Genomic cancer research is the study of DNA sequences, and gene expression differences between the tumour cells and the patients normal host cells and most cancers are caused by acquired genomic variants. The use of AI in analysing genomic and molecular data to identify specific genetic mutations or biomarkers associated with cancer can aid oncologists in developing precision medicines and personalised treatment strategies for individual patients. Predictive modelling can help oncologists anticipate how a patient is likely to respond to certain treatments, optimising the use of therapeutic strategies.

Drug discovery and clinic trials

Drug discovery and development is a costly and time-consuming process. AI can accelerate drug discovery by analysing vast datasets to identify potential drug candidates and predict their effectiveness. This can significantly reduce the time and cost involved in bringing new cancer therapies to market. Virtual screening and in-silico modelling (computer screening) can enable researchers to simulate and predict the interactions between drugs and cancer cells, aiding in the development of more targeted and effective treatments. The drug development itself can take years to perfect, there is no average timeframe to bring to market it may take 10-15 years to complete before it even reaches the clinical trial stage. Once at the clinical trial stage there are 4 phases, each with a different purpose;

Phase 1 – Safety (10-15 Patients)
Phase 2 – Effectiveness (<100 Patients)
Phase 3 – Comparison (100’s Patients)
Phase 4 – Approval (1000’s Patients)


AI can help identify suitable candidates for clinical trials by analysing patient data and matching individuals with specific characteristics to the appropriate trials. This can lead to a more efficient and inclusive trial recruitment processes. Predictive modelling can assist in forecasting patient responses to experimental treatments, aiding in trial design and execution.


radiation therapy

Radiation Therapy is a commonly used to treat a wide variety of cancers. Radio therapy works by killing cancer cells or slowing their progression by damaging their DNA, the aim of the treatment is to damage the cells beyond repair killing them entirely and preventing them dividing further, the cells are then broken down and removed by the body. However, as well as attacking and damaging the cancerous cells, radio therapy can also attack and harm the healthy cells and this is why patients experience the side effects we associate with the treatment, such as hair loss, fatigue, nausea an vomiting headaches among others.  AI can optimise the planning of radiation therapy by precisely targeting cancerous cells while minimising damage to surrounding healthy tissues, previously physicians manually outline the organs and tissue they wish to protect on scans ahead of radiation, the process when completed by AI can be completed 2.5x faster than manually and with higher levels of accuracy, this enhances the effectiveness of treatment and reduces damage to the healthy tissue reducing side effects.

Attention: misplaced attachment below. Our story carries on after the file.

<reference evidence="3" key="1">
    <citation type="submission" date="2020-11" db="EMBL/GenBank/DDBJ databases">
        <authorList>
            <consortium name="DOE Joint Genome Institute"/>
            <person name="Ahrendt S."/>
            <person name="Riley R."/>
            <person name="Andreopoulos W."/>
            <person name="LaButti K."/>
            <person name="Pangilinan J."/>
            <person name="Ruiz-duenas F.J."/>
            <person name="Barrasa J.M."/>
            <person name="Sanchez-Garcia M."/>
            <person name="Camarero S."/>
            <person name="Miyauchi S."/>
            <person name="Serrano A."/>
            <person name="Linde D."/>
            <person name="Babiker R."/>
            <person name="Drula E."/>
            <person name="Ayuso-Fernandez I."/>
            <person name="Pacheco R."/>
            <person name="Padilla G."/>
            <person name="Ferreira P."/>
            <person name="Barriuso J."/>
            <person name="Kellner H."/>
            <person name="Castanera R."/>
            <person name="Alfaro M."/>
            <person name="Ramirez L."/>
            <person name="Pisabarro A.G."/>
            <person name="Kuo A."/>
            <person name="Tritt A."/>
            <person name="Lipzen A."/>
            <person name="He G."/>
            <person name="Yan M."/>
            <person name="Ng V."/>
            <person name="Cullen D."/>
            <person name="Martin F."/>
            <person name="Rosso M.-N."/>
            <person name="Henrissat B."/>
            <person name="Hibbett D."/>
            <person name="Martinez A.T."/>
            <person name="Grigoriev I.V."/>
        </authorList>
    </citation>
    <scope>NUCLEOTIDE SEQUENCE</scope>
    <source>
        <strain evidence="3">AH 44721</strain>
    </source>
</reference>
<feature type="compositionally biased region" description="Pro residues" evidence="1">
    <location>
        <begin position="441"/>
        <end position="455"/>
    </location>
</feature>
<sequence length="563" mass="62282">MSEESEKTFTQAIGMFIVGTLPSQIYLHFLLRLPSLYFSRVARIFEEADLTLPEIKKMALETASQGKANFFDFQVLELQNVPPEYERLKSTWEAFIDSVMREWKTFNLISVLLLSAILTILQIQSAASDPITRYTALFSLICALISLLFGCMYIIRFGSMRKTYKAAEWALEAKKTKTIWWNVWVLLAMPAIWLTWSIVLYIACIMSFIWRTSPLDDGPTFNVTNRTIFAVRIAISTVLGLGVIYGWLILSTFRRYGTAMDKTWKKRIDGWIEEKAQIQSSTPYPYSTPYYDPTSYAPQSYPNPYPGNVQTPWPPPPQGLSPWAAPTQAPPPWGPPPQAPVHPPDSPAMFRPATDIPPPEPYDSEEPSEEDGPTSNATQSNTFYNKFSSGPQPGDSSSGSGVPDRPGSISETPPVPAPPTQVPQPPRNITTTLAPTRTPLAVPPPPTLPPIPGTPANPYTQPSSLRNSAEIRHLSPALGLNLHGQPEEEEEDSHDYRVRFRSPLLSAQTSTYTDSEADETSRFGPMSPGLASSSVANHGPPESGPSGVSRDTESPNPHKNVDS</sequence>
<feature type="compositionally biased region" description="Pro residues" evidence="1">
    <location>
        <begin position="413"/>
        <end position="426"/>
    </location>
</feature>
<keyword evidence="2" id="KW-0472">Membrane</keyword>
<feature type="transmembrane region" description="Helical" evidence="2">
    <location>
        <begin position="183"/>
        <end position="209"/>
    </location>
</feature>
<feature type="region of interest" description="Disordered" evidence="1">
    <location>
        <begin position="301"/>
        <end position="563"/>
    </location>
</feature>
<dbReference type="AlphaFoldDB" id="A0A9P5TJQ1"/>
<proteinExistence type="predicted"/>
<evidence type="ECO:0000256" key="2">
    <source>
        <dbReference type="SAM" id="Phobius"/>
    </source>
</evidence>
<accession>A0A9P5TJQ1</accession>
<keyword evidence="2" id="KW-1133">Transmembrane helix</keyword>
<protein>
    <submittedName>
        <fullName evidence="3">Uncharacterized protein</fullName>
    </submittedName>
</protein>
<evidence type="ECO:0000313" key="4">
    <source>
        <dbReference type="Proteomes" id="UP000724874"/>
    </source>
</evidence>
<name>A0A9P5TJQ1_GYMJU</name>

data intergration

Data Integration and Analysis is integral to advancing the research and treatment of cancer, though the global data available is incredibly vast and AI has the potential to integrate and analyse diverse data sources, including electronic health records, imaging data, peripheral blood pathology slides and genetic information in great depth and speed, to provide a comprehensive understanding of cancer. This holistic view can lead to new insights and correlations aiding the prevention of the disease and not just the treatment. Data analysis can also be utilised for patient monitoring, AI-based tools can continuously monitor patient data, helping in the early detection of disease recurrence, providing real-time insights into a patient’s health status.


While these advancements are promising, it’s important to note that challenges, such as data privacy concerns, ethical considerations, and the need for rigorous validation, still exist. Collaborations between researchers, clinicians, and technology experts are crucial to realising the full potential of AI in cancer research.